theGrio readers react to the crisis in Syria
The crisis in Syria is complex and filled with uncertainty, and that has the American public wary of the potential downsides of a possible U.S. strike on that country.
The call for some type of strike against the regime of Bashar al-Assad reached a peak when France and the U.S. said Assad used chemical weapons. The Syrian leader denies this. President Obama’s administration is lobbying Congress, the U.N. and world leaders to join the U.S. in a possible military strike against the Assad regime to cripple future use of such weapons of mass destruction.
But the situation is not simple. The American people, weary of war and wary of the circumstances that got the U.S. into Iraq have not embraced the concept of a military action against Syria. Two key Republican leaders in the House — Speaker John Boehner (R-OH) and Majority Leader Eric Cantor (R-VA) — announced their backing for a strike and expressed confidence that fellow lawmakers would follow suit. But there are congressmen and senators who say their constituents are not convinced that unilateral military action by the U.S. is well advised.
There are concerns that the U.S. has not exhausted all diplomatic and economic sanctions to alter Assad’s behavior. Many feel the U.S. should not go it alone. U.N. Secretary-General Ban Ki-moon has expressed concerns that unilateral action by the U.S. would be a violation of international law, saying such action should only be used for self-defense.
TheGrio has asked users and followers to offer their views on the crisis in Syria. 313 people took the survey that was available online on theGrio site and our Facebook page. Their views and opinions, though not gathered in a scientific manner, reflect the conversations the American people have been having on social media, and are filtering into the offices of Congress in the form of constituent feedback.
First, here is a look at some demographics regarding the survey: 31 percent of the respondents are military veterans, half of the respondents have loved ones serving in the military right now. More women responded than men by 9 percent. The youngest respondent was 17 years old, the oldest, and there were 5 of them, were 76 or older. Most of the respondents were between the ages of 45 and 65.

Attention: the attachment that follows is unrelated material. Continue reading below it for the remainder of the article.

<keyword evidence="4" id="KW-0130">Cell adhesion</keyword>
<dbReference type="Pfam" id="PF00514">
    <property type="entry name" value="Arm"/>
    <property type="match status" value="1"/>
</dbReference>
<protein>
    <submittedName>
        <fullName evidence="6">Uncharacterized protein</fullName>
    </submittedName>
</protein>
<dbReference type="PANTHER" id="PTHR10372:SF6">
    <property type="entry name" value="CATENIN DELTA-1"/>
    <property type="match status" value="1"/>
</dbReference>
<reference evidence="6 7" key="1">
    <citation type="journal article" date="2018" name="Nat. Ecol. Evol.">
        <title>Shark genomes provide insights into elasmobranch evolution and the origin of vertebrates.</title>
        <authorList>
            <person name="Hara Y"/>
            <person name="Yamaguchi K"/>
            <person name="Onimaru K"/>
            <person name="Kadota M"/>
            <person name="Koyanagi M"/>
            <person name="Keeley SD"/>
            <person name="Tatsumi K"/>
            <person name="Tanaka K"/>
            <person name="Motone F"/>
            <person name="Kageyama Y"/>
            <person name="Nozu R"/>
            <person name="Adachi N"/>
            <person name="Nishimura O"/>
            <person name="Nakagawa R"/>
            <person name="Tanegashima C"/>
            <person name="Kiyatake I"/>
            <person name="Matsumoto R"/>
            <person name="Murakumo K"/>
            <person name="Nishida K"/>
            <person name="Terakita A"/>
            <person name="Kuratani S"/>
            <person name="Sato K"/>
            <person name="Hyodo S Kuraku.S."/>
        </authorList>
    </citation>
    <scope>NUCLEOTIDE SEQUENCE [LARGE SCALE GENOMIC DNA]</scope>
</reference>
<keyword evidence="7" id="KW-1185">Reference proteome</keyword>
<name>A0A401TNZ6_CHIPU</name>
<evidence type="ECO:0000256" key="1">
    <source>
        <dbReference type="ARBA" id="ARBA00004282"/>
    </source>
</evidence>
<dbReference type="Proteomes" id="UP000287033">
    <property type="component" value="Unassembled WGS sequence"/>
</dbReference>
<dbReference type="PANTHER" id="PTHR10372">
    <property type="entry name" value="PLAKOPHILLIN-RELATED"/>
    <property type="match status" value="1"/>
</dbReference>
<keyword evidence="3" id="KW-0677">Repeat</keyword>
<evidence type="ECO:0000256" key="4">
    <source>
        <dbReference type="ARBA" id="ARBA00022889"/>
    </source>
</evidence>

When it comes to the race of our respondents, 79 percent were African-American, 19 percent were Caucasian. There was one Asian and one Native American who responded.
Our users responded yes 3 to 1 that there should be consequences against Syria if they used chemical weapons. But the type of action recommended by our users varies. There were calls for economic sanctions, the prosecution of Syria’s leaders for war crimes, a call for missile strikes against Syria’s military infrastructure, and an embargo on future weapons to both sides of the conflict.
One 66-year-old African-American female said, “I don’t know for sure that it was Syria using the [c]hemical [w]eapons. It could have been Israel or the Rebels looking to get the U.S. and others involved in a [w]ar. They can boycott, or blockade Syria. They could assist the people who are fleeing that war torn country. I would not take America into another war, as we are war weary. It is better to use all diplomatic channels and work with other counties for a solution.” She went on to say, “We cannot help the people of Syria by dropping bombs and killing more innocent people, that makes no sense. Assad will still be there and in power after the smoke clears.”
A 47-year-old African-American male was more concerned about the welfare of people right in his neighborhood. He told us “We have a war going on in our streets. Our allies are our good neighbors. I support the [p]resident but we could really use some assistance and Intervention in Chicago.” He went on to say, “Citizens are not equipped to handle armed individuals the police can’t even control.” In his comment he declared, “NO MORE WAR OR FOREIGN AID ‘TIL YOU TAKE CARE OF HOME!”
A 40-year-old white female said, “Specific targeting of those responsible (leader and enforcers) via a missile or arresting and trying them in a court for serious crimes against humanity. This isn’t about just another country. This is about [h]umans being humanitarian and giving a [expletive] about atrocities that should not be allowed to happen!!! Help these people that are suffering!”